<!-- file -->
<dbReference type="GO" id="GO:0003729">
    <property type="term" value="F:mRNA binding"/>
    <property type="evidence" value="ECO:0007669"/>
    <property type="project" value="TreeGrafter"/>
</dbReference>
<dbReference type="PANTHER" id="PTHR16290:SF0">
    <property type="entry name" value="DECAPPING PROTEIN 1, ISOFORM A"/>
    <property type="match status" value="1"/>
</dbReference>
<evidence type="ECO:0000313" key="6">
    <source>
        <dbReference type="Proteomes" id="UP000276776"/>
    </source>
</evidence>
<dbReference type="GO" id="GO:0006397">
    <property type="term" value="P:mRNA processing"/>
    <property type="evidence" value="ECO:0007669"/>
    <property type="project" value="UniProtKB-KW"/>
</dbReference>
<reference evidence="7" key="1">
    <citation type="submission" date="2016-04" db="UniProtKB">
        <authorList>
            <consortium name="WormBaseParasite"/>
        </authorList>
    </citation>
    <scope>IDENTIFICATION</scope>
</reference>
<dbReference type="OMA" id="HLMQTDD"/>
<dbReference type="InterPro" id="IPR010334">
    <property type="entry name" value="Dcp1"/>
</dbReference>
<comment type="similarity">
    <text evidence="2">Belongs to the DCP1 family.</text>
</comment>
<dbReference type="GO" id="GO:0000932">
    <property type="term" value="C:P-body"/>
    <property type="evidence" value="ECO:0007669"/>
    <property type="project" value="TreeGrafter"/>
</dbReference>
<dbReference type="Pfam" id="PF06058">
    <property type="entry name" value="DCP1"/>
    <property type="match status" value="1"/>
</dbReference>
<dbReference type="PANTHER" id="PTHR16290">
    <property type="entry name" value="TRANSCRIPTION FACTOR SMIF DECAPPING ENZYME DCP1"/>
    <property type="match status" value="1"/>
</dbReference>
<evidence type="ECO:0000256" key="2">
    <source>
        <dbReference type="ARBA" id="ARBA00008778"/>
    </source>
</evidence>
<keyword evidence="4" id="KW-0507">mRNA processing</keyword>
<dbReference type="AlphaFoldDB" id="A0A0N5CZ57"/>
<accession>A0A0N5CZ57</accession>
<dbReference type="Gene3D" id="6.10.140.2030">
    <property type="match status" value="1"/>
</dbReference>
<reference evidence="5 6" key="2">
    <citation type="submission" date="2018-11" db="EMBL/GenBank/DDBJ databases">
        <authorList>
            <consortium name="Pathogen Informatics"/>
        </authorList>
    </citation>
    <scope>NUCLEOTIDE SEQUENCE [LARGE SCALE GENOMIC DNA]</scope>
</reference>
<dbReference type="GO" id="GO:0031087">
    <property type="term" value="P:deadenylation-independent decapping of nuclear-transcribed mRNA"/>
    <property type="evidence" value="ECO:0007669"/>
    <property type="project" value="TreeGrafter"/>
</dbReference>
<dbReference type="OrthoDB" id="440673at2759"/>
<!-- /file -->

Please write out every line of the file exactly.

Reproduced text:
<dbReference type="GO" id="GO:0003729">
    <property type="term" value="F:mRNA binding"/>
    <property type="evidence" value="ECO:0007669"/>
    <property type="project" value="TreeGrafter"/>
</dbReference>
<dbReference type="PANTHER" id="PTHR16290:SF0">
    <property type="entry name" value="DECAPPING PROTEIN 1, ISOFORM A"/>
    <property type="match status" value="1"/>
</dbReference>
<evidence type="ECO:0000313" key="6">
    <source>
        <dbReference type="Proteomes" id="UP000276776"/>
    </source>
</evidence>
<dbReference type="GO" id="GO:0006397">
    <property type="term" value="P:mRNA processing"/>
    <property type="evidence" value="ECO:0007669"/>
    <property type="project" value="UniProtKB-KW"/>
</dbReference>
<reference evidence="7" key="1">
    <citation type="submission" date="2016-04" db="UniProtKB">
        <authorList>
            <consortium name="WormBaseParasite"/>
        </authorList>
    </citation>
    <scope>IDENTIFICATION</scope>
</reference>
<dbReference type="OMA" id="HLMQTDD"/>
<dbReference type="InterPro" id="IPR010334">
    <property type="entry name" value="Dcp1"/>
</dbReference>
<comment type="similarity">
    <text evidence="2">Belongs to the DCP1 family.</text>
</comment>
<dbReference type="GO" id="GO:0000932">
    <property type="term" value="C:P-body"/>
    <property type="evidence" value="ECO:0007669"/>
    <property type="project" value="TreeGrafter"/>
</dbReference>
<dbReference type="Pfam" id="PF06058">
    <property type="entry name" value="DCP1"/>
    <property type="match status" value="1"/>
</dbReference>
<dbReference type="PANTHER" id="PTHR16290">
    <property type="entry name" value="TRANSCRIPTION FACTOR SMIF DECAPPING ENZYME DCP1"/>
    <property type="match status" value="1"/>
</dbReference>
<evidence type="ECO:0000256" key="2">
    <source>
        <dbReference type="ARBA" id="ARBA00008778"/>
    </source>
</evidence>
<keyword evidence="4" id="KW-0507">mRNA processing</keyword>
<dbReference type="AlphaFoldDB" id="A0A0N5CZ57"/>
<accession>A0A0N5CZ57</accession>
<dbReference type="Gene3D" id="6.10.140.2030">
    <property type="match status" value="1"/>
</dbReference>
<reference evidence="5 6" key="2">
    <citation type="submission" date="2018-11" db="EMBL/GenBank/DDBJ databases">
        <authorList>
            <consortium name="Pathogen Informatics"/>
        </authorList>
    </citation>
    <scope>NUCLEOTIDE SEQUENCE [LARGE SCALE GENOMIC DNA]</scope>
</reference>
<dbReference type="GO" id="GO:0031087">
    <property type="term" value="P:deadenylation-independent decapping of nuclear-transcribed mRNA"/>
    <property type="evidence" value="ECO:0007669"/>
    <property type="project" value="TreeGrafter"/>
</dbReference>
<dbReference type="OrthoDB" id="440673at2759"/>